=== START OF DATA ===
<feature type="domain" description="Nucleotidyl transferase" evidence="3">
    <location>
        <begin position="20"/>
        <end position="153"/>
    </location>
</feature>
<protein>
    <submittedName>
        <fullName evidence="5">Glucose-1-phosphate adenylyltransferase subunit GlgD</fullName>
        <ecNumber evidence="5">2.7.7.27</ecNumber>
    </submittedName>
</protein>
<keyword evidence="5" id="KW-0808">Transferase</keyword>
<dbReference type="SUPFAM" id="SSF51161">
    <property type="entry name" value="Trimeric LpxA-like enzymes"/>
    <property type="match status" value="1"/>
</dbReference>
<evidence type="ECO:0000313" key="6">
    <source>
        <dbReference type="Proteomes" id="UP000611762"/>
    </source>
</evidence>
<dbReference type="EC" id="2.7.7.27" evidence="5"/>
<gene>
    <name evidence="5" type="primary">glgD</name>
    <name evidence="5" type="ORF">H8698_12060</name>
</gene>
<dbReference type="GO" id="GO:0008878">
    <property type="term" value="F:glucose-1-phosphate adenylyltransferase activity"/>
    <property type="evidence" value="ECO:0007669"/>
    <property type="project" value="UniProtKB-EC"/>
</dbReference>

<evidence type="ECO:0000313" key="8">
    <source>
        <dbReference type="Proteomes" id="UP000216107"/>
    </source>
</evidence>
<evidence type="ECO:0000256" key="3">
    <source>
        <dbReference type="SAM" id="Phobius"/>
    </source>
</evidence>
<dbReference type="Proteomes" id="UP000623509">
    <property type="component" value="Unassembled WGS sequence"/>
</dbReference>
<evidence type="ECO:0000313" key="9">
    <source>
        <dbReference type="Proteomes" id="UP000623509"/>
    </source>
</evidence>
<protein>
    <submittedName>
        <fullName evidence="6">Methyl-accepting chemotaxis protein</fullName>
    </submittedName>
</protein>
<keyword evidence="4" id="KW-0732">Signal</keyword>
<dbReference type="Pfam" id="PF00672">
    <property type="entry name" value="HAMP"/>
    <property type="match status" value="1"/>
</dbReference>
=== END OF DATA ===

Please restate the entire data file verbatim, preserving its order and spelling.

<feature type="domain" description="Nucleotidyl transferase" evidence="3">
    <location>
        <begin position="20"/>
        <end position="153"/>
    </location>
</feature>
<protein>
    <submittedName>
        <fullName evidence="5">Glucose-1-phosphate adenylyltransferase subunit GlgD</fullName>
        <ecNumber evidence="5">2.7.7.27</ecNumber>
    </submittedName>
</protein>
<keyword evidence="5" id="KW-0808">Transferase</keyword>
<dbReference type="SUPFAM" id="SSF51161">
    <property type="entry name" value="Trimeric LpxA-like enzymes"/>
    <property type="match status" value="1"/>
</dbReference>
<evidence type="ECO:0000313" key="6">
    <source>
        <dbReference type="Proteomes" id="UP000611762"/>
    </source>
</evidence>
<dbReference type="EC" id="2.7.7.27" evidence="5"/>
<gene>
    <name evidence="5" type="primary">glgD</name>
    <name evidence="5" type="ORF">H8698_12060</name>
</gene>
<dbReference type="GO" id="GO:0008878">
    <property type="term" value="F:glucose-1-phosphate adenylyltransferase activity"/>
    <property type="evidence" value="ECO:0007669"/>
    <property type="project" value="UniProtKB-EC"/>
</dbReference>

<evidence type="ECO:0000313" key="8">
    <source>
        <dbReference type="Proteomes" id="UP000216107"/>
    </source>
</evidence>
<evidence type="ECO:0000256" key="3">
    <source>
        <dbReference type="SAM" id="Phobius"/>
    </source>
</evidence>
<dbReference type="Proteomes" id="UP000623509">
    <property type="component" value="Unassembled WGS sequence"/>
</dbReference>
<evidence type="ECO:0000313" key="9">
    <source>
        <dbReference type="Proteomes" id="UP000623509"/>
    </source>
</evidence>
<protein>
    <submittedName>
        <fullName evidence="6">Methyl-accepting chemotaxis protein</fullName>
    </submittedName>
</protein>
<keyword evidence="4" id="KW-0732">Signal</keyword>
<dbReference type="Pfam" id="PF00672">
    <property type="entry name" value="HAMP"/>
    <property type="match status" value="1"/>
</dbReference>